Hah. Crossing streams there. If you’ve been following my twitter feed, you’ll know that I’ve recently started my wine investment plans …and I’m surprised how one man’s opinion has such influence in wine prices. The million dollar nose now has a direct impact on the growth of my life savings. I’m speculating on Bordeauxs, in my cellar I have a 12-case of 2005 Lafites and a 6-case of 2009 Lynch Bages, a 1st growth and a 5th respectively, both from good years… Yup, that chinese stereotype flows in my veins after all. I suppose the name does make the difference.
Back in the real world – yes, fantastic Indian Lamb burger, the fairground fluffy toasted bun was brilliant, but the lamb kebab was better as a make-believe patty.
Macher Jhol, £8.50 with Aloo Gobi, £4.50 and a bread basket, £4.00.
“Road & Rail – Rustic dishes from the roadside “Dhabha’ cafes from bustling train stations of the sub-continent. Classic Bengali Fish curry with kasundi mustard and rice.”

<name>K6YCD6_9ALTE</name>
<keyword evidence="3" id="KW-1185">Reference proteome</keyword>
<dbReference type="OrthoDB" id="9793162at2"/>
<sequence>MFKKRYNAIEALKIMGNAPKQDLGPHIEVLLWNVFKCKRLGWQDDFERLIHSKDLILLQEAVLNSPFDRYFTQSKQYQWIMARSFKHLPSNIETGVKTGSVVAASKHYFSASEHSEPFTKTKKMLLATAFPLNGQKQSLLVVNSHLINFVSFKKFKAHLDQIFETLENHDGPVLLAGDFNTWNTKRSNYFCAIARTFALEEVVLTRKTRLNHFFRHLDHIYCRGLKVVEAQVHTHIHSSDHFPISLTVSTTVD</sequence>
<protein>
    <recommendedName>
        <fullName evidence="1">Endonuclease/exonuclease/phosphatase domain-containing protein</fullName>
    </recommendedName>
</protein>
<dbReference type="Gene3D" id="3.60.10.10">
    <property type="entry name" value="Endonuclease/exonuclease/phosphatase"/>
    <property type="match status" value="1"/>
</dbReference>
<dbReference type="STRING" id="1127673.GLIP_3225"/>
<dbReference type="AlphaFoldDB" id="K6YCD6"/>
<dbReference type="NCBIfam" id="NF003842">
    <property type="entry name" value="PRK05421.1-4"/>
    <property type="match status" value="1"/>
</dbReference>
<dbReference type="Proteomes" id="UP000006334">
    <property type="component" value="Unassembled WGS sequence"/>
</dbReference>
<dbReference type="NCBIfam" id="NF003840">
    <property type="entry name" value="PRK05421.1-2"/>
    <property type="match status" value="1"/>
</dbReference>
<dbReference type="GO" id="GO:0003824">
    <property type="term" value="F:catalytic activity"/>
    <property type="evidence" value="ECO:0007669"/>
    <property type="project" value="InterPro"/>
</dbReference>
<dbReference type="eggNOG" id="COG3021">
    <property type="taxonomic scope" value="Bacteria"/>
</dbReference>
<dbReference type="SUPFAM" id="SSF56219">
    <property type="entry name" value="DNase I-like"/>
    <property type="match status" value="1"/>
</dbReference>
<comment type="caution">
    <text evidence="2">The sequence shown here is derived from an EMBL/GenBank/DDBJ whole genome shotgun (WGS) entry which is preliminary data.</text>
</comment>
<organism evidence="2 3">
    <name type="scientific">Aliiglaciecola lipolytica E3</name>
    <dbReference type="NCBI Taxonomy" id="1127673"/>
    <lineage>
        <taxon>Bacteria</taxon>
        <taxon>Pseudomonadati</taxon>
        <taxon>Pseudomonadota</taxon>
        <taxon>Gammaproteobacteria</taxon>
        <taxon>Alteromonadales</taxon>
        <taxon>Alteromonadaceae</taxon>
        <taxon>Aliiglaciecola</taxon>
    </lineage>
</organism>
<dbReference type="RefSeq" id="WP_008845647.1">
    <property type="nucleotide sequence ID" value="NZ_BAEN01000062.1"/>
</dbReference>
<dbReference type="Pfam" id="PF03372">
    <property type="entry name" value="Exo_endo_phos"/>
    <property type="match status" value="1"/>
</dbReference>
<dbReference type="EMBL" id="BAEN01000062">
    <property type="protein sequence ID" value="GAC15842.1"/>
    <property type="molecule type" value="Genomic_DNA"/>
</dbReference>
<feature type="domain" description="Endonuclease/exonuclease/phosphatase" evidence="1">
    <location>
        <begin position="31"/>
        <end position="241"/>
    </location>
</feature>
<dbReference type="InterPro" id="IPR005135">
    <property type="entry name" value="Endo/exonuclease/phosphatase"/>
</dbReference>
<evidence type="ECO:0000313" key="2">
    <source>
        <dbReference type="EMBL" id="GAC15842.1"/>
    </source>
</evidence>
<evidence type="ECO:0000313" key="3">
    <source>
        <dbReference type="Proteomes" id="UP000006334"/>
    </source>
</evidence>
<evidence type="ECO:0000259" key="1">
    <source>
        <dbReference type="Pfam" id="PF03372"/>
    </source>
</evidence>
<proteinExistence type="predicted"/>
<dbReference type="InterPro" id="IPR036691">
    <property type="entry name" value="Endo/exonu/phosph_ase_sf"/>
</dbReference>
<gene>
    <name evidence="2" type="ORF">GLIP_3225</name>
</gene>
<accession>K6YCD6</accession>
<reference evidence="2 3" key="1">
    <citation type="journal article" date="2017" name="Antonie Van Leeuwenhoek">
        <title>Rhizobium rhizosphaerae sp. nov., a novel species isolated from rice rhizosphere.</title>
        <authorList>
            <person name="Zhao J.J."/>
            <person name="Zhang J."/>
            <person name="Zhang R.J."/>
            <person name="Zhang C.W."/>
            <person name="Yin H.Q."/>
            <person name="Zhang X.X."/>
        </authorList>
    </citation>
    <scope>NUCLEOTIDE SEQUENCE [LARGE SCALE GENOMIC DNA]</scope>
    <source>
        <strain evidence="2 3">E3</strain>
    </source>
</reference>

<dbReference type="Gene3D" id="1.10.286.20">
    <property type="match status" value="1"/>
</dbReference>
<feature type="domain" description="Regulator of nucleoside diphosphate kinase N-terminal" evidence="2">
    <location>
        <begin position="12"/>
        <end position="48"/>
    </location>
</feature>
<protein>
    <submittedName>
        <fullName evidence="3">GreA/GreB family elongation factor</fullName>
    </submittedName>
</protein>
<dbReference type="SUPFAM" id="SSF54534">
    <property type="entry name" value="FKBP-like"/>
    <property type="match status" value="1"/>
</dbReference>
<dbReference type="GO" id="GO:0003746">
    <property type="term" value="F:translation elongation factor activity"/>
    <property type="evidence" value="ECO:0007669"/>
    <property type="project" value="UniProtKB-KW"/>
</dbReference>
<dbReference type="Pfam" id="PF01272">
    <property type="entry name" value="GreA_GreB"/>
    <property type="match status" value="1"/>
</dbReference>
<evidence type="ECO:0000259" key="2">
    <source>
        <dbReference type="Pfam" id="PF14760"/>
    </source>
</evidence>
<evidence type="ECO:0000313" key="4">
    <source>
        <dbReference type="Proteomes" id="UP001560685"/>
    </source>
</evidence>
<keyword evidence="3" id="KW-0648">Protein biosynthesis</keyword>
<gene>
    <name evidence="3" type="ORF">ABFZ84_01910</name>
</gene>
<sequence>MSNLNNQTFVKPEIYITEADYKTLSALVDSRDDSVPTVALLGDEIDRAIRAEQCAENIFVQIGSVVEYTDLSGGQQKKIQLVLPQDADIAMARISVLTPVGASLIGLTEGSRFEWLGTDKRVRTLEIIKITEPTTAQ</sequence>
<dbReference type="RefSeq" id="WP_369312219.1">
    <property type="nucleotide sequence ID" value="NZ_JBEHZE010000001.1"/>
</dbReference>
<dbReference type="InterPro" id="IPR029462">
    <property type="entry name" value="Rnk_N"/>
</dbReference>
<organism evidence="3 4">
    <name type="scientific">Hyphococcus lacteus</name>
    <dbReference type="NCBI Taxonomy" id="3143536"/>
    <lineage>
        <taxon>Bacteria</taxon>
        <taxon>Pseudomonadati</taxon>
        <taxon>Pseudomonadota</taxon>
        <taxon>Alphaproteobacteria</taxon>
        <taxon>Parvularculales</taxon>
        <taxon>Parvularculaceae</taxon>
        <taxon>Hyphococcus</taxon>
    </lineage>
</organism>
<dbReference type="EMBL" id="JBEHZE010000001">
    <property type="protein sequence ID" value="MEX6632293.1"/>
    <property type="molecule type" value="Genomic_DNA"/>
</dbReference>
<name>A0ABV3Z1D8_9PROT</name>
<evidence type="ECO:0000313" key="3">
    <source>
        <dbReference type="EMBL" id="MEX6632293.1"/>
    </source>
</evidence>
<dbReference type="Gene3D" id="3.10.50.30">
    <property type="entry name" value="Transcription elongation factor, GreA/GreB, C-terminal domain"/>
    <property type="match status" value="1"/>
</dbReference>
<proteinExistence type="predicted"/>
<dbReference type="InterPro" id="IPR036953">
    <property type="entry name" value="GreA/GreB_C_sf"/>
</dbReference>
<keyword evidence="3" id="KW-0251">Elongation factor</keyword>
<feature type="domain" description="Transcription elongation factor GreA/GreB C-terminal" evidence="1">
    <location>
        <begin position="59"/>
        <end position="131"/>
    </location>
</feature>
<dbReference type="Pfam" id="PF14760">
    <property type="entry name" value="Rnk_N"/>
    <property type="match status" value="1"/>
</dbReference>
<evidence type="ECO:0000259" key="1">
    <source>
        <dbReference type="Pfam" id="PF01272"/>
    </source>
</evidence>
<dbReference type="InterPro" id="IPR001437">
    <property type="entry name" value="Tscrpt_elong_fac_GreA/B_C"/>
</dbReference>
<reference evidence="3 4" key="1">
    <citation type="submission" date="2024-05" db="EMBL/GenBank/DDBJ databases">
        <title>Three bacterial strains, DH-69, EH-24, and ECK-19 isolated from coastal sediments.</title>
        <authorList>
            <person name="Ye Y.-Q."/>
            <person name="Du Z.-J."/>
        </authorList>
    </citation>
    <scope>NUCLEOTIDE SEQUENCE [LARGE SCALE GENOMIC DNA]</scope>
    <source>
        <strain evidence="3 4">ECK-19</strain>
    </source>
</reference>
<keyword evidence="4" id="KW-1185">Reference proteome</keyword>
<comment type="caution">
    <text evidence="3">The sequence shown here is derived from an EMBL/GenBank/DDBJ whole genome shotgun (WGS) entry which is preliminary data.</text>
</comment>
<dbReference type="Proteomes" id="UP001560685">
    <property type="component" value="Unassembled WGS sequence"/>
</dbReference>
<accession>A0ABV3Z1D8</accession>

Punjabi Dhabha (literally for restaurant owned by a person originating from Punjab) were initially roadside cafes for truckers to drop in for some warm grub. So… that’s like Punjabi style roadside diners yes? I don’t know, I’m no expert on Indian food here, so feel free to correct me.
For what it’s worth, I liked the curry, light, brothy (rather than creamy & rich) , it gave an impression of butter-free, yoghurt-free, lightly salted, lightly spiced home-cooked goodness. Delicious yes and rather subtle, but I felt it could do with just a few more cubes of fish.